U-S and anti-Taleban forces in Afghanistan are intensifying their search for Taleban leader Mullah Mohammad Omar and fugitive terrorist leader Osama bin Laden.
U-S Marines, carrying photographs of key members of Osama bin Laden's al-Qaida terrorist network, are scouring the area near the southern city of Kandahar.
A Marine spokesman says the U-S forces are focusing on al-Qaida members and not ordinary Taleban fighters.
The Taleban abandoned Kandahar, its last major stronghold, on Friday, but the whereabouts of Taleban leader Mullah Omar remain unknown.
In eastern Afghanistan, U-S warplanes continued to pound suspected al-Qaida hideouts in the mountainous region of Tora Bora. Anti-Taleban fighters exchanged mortar fire with al-Qaida forces and searched for Osama bin Laden, who may be hiding with thousands of supporters in a complex of caves in the area.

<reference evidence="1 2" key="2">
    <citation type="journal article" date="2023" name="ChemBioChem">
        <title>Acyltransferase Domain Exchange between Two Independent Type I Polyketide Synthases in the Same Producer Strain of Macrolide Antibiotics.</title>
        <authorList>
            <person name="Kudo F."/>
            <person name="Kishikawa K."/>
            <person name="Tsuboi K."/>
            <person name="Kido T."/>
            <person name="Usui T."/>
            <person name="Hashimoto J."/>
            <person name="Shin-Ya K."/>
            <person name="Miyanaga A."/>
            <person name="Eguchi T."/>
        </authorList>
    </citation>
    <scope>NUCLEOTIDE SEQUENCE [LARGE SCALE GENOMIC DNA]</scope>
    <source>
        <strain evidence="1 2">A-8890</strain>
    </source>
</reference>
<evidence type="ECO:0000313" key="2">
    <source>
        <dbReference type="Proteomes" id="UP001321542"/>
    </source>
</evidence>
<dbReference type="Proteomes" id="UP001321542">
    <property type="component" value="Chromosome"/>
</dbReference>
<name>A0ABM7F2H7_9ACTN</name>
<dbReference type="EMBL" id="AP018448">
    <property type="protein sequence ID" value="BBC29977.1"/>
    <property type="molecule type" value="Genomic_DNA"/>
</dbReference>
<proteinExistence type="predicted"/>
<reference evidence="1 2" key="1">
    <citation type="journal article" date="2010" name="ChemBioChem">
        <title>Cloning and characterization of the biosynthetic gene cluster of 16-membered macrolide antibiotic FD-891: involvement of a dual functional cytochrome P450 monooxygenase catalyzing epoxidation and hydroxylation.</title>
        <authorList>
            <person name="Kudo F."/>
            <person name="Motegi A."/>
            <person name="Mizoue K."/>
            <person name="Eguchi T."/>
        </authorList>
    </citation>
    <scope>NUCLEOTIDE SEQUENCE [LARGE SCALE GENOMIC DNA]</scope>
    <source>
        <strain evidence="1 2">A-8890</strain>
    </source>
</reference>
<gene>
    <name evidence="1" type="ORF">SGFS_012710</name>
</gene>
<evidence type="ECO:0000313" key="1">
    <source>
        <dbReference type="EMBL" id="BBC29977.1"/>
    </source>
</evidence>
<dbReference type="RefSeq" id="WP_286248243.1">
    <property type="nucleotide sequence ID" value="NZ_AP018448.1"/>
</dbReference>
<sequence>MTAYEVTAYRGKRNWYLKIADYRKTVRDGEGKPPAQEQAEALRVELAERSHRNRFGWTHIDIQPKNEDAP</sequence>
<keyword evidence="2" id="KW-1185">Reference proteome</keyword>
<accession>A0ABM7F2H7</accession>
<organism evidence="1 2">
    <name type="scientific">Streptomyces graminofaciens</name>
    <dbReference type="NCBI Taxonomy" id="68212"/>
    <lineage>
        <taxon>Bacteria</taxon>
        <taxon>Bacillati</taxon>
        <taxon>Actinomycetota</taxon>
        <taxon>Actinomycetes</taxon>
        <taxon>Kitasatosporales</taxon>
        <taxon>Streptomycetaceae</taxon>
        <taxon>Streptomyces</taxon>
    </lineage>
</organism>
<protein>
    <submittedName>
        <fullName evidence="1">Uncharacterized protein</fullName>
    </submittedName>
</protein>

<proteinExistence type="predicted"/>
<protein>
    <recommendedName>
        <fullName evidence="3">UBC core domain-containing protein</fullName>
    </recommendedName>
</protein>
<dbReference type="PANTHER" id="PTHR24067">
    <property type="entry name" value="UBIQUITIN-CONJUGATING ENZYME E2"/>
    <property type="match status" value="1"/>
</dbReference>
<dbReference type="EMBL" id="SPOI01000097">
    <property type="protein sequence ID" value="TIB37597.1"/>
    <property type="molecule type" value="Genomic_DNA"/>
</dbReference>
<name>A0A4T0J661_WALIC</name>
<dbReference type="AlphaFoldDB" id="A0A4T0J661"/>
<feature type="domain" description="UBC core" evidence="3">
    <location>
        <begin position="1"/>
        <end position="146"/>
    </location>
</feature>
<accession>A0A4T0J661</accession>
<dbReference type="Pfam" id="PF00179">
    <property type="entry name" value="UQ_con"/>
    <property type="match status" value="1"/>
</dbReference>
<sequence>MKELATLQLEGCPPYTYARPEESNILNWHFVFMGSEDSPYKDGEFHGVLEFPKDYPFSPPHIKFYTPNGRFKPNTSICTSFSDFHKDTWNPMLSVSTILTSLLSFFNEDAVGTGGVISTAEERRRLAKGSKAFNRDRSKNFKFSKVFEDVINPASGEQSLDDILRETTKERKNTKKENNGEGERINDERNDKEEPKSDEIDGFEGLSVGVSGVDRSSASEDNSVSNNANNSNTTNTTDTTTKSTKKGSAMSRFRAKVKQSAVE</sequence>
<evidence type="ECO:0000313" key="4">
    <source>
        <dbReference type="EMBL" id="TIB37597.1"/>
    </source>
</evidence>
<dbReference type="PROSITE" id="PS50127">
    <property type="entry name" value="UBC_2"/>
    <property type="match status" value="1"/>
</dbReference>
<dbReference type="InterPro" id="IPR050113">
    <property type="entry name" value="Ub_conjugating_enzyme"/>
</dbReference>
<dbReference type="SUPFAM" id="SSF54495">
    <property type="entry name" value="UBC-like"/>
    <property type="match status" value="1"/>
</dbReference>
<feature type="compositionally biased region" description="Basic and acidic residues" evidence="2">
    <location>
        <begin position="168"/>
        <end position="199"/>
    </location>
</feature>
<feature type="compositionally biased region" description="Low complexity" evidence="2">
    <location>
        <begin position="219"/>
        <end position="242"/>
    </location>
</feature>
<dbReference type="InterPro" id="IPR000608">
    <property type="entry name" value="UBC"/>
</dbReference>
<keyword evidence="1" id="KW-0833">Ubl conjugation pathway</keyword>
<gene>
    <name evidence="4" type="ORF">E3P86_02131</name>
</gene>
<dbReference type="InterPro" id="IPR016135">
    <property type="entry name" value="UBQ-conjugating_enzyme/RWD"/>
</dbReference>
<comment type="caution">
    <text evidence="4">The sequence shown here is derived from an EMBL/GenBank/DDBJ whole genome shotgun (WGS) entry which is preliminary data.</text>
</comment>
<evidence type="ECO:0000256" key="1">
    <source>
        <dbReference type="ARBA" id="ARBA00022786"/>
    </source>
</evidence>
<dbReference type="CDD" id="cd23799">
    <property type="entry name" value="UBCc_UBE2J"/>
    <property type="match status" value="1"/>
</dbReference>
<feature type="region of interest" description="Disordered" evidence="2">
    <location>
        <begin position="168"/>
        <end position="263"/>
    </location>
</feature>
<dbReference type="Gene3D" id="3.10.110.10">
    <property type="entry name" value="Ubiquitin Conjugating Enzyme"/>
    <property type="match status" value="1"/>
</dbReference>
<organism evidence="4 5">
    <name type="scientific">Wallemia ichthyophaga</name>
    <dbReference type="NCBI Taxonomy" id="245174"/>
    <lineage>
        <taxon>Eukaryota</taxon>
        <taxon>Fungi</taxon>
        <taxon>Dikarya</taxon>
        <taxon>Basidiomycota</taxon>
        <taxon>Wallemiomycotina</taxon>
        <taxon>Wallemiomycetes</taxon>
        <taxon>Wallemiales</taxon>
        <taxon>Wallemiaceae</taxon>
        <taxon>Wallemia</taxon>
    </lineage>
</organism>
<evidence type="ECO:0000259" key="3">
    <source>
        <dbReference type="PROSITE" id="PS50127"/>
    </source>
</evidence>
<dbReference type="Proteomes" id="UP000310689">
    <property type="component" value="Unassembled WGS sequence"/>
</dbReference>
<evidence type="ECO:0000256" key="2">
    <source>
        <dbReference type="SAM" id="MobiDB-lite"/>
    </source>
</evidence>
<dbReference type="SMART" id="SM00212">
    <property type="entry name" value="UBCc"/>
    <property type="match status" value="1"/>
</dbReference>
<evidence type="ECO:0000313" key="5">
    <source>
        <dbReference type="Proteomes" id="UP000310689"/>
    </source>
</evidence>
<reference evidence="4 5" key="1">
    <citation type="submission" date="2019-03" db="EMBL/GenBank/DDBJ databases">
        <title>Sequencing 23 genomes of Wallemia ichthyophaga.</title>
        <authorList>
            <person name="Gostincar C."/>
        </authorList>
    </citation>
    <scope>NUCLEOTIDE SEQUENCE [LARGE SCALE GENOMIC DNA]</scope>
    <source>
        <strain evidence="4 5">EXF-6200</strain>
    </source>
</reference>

U-S officials say the surrender of Kandahar leaves more resources available for the search for both Osama bin Laden and Mullah Omar.
Meanwhile, Pashtun tribal factions jostled for control of Kandahar, and news reports say tribal leaders have claimed control of key parts of the southern city. Tribal leaders have set up a council to try to resolve their differences.
In another development, Pakistan said it has deployed additional troops and helicopter gunships along its border with Afghanistan to prevent Taleban or al-Qaida fighters from escaping.
Pakistani government spokesman General Rashid Quereshi announced the deployments, but did not say how many troops or helicopters were involved in the operations. He said he is confident that neither Osama bin Laden nor Mullah Omar have entered Pakistan.